After Charlotte Moccia’s kidnapping, it’s time to toughen kidnapping laws in Massachusetts
As a fan of Cold Case television shows, blogs and podcasts, I’ve learned that men who kidnap little girls almost always sexually abuse them before killing them. Since they are cold cases, many get away with the crime or it takes decades to get justice for the families. When 11-year-old Charlotte Moccia was allegedly forcibly abducted by a man shortly after getting off her school bus, I immediately thought the worst but hoped for the best. Thanks to our AMAZING police officers with help from tips from the Massachusetts public Charlotte was saved, but the entire ordeal begs the questions; what do we do with the kidnapper?
24-year-old Miguel Rodriguez of Springfield, Massachusetts was arrested with Charlotte Moccia in the back seat of his vehicle. While everyone deserves a fair trial, this one should be easy to prosecute – although I’m sure his defense attorney will claim insanity, he grew up in a bad home or some other pathetic excuse. Let’s be clear – there is only one reason a 24-year old man kidnaps an 11-year old girl and monsters that kidnap children need to forfeit their life – through execution or life in prison. I don’t care about their background.
Unfortunately, the last time a person was executed in Massachusetts was on May 9, 1947, when the state executed gangsters Philip Bellino and Edward Gertson for the murder of Robert Williams, a former U.S. Marine. Massachusetts politicians have ensured the death penalty is not an option even when police officers are murdered. The only exception is when the federal government gets involved and the kidnapping of Charlotte Moccia will be prosecuted at the state level because he didn’t cross state lines.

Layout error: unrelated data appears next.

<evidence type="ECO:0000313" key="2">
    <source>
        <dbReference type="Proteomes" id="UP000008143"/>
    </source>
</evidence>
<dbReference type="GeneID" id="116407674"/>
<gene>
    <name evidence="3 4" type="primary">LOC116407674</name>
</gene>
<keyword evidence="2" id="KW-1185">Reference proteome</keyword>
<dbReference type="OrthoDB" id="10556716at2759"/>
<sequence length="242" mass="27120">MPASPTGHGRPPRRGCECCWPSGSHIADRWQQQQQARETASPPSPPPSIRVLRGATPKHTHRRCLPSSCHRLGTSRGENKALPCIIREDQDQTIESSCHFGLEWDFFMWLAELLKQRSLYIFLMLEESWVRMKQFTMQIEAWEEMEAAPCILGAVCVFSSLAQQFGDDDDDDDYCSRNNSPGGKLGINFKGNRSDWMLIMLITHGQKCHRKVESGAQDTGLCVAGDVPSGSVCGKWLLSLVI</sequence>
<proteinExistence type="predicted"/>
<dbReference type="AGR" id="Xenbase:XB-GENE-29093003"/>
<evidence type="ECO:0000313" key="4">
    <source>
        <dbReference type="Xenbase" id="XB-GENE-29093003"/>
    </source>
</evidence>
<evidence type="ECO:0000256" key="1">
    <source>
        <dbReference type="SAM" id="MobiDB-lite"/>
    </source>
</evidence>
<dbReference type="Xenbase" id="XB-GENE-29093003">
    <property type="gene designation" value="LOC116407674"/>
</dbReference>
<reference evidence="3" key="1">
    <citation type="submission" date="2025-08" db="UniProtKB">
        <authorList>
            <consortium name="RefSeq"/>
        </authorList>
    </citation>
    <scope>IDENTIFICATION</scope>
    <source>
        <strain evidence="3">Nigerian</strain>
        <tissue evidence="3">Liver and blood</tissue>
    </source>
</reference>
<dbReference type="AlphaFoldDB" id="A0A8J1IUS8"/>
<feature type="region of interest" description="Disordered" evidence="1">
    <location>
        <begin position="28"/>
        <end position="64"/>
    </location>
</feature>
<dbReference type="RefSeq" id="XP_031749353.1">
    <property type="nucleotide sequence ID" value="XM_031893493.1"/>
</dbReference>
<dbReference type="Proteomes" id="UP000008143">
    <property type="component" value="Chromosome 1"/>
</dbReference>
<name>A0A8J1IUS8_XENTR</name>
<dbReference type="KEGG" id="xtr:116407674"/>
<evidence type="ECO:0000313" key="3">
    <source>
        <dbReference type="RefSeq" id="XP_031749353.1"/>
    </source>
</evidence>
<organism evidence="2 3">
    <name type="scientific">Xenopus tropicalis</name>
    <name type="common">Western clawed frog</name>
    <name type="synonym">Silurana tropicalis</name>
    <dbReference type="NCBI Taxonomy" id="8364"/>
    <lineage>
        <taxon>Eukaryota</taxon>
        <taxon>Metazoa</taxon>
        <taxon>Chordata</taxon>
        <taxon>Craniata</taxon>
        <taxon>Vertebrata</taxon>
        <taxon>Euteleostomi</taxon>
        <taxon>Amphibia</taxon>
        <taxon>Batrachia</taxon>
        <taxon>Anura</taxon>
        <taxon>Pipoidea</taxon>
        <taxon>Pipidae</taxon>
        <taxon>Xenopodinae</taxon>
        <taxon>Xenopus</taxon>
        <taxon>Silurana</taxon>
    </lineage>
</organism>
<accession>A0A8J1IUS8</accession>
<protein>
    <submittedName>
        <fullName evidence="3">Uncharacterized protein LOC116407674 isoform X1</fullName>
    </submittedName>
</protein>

Based on Massachusetts kidnapping law, Miguel Rodriguez is facing 15-years in prison:
“Whoever, without lawful authority, forcibly or secretly confines or imprisons a child under the age of 16 within the commonwealth against his will or forcibly carries or sends such person out of the commonwealth or forcibly seizes and confines or inveigles or kidnaps a child under the age of 16 with the intent either to cause him to be secretly confined or imprisoned in the commonwealth against his will or to cause him to be sent out of the commonwealth against his will or in any way held to service against his will, shall be punished by imprisonment in the state prison for not more than 15 years. The provisions of the preceding sentence shall not apply to the parent of a child under 16 years of age who takes custody of such child.”
Miguel Rodriguez is facing “no more than 15 years” for kidnapping Charlotte (though he’ll likely face other charges). Even if Miguel Rodriguez gets the maximum sentence and doesn’t get paroled, he will be out of prison at 39 years old. Prisons don’t rehabilitate child predators. 15 years from now, parents of young children don’t need a 39-year old Miguel Rodriguez driving around their neighborhoods. It’s time for our legislators to at least consider life in prison without the possibility of parole for people who kidnap children.